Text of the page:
BACKGROUND: Hydrocyanines are widely used as fluorogenic probes to monitor reactive oxygen species (ROS) generation in cells. Their brightness, stability to autoxidation and photobleaching, large signal change upon oxidation, pH independence and red/near infrared emission are particularly attractive for imaging ROS in live tissue.
METHODS: Using confocal fluorescence microscopy we have examined an interference of mitochondrial membrane potential (ΔΨm) with fluorescence intensity and localisation of a commercial hydro-Cy3 probe in respiring and non-respiring colon carcinoma HCT116 cells.
RESULTS: We found that the oxidised (fluorescent) form of hydro-Cy3 is highly homologous to the common ΔΨm-sensitive probe JC-1, which accumulates and aggregates only in 'energised' negatively charged mitochondrial matrix. Therefore, hydro-Cy3 oxidised by hydroxyl and superoxide radicals tends to accumulate in mitochondrial matrix, but dissipates and loses brightness as soon as ΔΨm is compromised. Experiments with mitochondrial inhibitor oligomycin and uncoupler FCCP, as well as a common ROS producer paraquat demonstrated that signals of the oxidised hydro-Cy3 probe rapidly and strongly decrease upon mitochondrial depolarisation, regardless of the rate of cellular ROS production.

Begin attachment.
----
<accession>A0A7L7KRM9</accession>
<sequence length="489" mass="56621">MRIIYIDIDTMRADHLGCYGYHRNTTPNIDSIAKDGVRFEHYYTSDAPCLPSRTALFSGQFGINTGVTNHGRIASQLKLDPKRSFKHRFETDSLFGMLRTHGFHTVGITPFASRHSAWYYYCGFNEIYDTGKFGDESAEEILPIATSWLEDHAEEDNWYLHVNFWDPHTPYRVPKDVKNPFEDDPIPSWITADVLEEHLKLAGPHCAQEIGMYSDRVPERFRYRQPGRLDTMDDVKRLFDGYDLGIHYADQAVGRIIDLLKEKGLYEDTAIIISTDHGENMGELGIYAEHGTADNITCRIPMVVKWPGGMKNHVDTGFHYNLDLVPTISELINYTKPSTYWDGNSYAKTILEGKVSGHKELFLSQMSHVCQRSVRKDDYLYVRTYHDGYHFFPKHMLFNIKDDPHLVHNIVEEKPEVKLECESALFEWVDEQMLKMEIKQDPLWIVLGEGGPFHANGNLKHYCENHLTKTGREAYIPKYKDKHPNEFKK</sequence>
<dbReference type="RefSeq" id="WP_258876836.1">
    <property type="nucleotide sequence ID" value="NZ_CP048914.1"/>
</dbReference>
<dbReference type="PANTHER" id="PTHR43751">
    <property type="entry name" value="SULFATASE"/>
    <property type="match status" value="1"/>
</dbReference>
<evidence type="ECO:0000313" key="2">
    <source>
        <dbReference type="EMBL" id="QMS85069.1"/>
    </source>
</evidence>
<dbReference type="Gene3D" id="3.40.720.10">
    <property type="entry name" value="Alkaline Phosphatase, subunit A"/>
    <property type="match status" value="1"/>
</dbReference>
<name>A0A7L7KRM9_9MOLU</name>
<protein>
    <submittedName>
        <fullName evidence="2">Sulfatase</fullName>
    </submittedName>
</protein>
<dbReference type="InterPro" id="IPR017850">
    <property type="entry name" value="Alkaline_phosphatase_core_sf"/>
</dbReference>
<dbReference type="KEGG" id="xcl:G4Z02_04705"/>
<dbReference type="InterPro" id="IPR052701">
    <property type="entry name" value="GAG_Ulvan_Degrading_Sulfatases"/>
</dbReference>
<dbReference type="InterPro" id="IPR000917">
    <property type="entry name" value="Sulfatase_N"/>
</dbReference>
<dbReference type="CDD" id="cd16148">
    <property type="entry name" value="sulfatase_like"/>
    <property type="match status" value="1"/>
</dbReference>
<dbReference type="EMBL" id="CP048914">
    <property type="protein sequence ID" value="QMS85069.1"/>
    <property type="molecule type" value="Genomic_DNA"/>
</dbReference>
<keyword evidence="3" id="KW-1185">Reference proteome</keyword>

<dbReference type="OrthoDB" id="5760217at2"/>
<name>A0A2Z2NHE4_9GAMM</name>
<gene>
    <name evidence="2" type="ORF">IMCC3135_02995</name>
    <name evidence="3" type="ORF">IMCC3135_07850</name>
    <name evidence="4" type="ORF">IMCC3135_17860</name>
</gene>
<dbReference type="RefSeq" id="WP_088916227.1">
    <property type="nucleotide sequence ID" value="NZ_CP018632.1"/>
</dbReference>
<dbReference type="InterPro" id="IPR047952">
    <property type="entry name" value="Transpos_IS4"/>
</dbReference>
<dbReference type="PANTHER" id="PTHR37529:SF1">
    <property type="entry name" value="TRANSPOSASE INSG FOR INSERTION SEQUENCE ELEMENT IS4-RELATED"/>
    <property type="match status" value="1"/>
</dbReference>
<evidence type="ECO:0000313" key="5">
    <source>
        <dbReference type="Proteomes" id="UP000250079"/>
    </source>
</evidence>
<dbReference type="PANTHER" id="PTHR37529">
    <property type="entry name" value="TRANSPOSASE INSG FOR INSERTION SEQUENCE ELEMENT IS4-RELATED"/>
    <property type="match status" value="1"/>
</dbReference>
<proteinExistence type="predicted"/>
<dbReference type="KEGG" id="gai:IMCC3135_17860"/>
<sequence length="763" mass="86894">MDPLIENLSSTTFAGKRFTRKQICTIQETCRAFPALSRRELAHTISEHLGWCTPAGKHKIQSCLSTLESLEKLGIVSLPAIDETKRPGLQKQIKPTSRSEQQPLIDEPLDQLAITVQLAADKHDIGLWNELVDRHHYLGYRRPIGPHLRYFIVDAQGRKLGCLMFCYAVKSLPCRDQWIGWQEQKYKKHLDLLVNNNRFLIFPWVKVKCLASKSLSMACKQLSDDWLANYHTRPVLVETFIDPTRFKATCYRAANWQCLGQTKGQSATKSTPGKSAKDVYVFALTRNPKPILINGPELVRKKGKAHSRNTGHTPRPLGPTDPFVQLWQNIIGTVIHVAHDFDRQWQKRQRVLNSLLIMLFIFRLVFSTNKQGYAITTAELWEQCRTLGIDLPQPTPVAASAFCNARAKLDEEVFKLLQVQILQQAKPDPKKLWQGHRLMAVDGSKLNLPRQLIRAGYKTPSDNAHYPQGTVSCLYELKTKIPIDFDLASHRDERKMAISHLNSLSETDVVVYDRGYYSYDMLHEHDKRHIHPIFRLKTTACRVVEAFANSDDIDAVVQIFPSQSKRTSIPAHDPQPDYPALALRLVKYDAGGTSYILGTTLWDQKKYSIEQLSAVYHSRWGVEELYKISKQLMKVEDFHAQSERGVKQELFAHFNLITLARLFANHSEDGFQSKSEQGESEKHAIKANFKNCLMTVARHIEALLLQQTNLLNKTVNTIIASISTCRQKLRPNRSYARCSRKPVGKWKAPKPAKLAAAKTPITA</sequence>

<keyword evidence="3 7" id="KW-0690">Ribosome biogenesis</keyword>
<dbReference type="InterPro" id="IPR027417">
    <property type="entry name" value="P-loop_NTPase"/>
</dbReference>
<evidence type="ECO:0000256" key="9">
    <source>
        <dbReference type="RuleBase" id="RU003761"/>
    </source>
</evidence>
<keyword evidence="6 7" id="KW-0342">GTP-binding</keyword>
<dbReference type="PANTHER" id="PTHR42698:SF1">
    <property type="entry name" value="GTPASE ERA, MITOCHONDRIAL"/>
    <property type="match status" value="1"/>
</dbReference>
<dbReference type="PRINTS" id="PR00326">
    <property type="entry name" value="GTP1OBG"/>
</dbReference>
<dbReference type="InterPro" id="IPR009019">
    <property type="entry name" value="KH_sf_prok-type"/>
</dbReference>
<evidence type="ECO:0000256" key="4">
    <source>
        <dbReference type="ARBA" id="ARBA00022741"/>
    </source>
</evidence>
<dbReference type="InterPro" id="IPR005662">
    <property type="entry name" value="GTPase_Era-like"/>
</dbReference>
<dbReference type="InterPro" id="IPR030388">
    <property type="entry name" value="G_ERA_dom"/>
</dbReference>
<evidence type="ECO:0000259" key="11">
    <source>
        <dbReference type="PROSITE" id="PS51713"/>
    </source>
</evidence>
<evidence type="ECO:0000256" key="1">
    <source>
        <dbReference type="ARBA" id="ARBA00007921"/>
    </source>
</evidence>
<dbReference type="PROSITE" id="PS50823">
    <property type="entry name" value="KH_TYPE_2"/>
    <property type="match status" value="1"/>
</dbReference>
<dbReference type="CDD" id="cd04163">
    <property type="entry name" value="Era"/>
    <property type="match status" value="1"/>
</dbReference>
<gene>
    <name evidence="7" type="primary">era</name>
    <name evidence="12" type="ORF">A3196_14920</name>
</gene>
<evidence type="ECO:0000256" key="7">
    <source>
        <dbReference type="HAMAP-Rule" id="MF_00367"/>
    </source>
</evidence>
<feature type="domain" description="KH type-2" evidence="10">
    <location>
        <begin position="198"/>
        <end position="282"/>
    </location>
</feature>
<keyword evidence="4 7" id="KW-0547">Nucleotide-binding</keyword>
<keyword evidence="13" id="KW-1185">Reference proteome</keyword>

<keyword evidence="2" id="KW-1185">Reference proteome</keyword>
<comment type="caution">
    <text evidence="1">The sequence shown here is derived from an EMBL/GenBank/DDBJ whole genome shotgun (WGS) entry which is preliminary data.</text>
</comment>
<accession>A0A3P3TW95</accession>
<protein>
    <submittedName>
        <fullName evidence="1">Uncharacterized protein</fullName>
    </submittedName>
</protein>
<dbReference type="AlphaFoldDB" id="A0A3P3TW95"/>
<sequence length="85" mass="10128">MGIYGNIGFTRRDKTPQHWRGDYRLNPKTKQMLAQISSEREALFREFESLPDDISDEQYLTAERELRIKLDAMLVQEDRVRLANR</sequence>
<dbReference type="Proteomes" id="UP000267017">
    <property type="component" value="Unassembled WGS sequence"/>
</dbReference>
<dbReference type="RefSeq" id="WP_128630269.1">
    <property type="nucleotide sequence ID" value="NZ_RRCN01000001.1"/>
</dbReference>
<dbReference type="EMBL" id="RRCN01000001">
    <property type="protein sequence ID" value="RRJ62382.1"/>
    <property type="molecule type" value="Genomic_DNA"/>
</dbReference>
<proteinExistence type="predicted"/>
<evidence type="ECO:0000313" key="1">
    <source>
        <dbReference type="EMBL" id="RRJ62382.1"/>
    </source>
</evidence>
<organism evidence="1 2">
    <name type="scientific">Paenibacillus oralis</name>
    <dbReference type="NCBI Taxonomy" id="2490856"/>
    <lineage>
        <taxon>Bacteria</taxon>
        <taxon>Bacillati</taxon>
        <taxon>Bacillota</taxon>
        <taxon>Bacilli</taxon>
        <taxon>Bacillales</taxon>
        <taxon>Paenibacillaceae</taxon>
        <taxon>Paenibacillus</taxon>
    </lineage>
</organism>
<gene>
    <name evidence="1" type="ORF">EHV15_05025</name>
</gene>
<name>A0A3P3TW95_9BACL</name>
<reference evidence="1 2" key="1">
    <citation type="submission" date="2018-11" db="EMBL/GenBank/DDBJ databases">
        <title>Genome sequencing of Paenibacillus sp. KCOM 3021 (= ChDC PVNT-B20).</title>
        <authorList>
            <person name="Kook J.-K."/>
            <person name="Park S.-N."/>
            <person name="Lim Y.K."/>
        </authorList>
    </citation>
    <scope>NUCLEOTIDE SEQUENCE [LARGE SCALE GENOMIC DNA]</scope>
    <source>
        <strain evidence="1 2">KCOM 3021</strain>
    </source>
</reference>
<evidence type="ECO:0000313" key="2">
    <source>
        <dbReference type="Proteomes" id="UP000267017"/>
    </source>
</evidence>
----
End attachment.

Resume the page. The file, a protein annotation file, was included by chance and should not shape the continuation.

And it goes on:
CONCLUSIONS: While analysing ROS-derived fluorescence of commercial hydrocyanine probes, an accurate control of ΔΨm is required.
GENERAL SIGNIFICANCE: If not accounted for, non-specific effect of mitochondrial polarisation state on the behaviour of oxidised hydrocyanines can cause artefacts and data misinterpretation in ROS studies.
- ROS probes
- mitochondrial membrane potential
- live cell imaging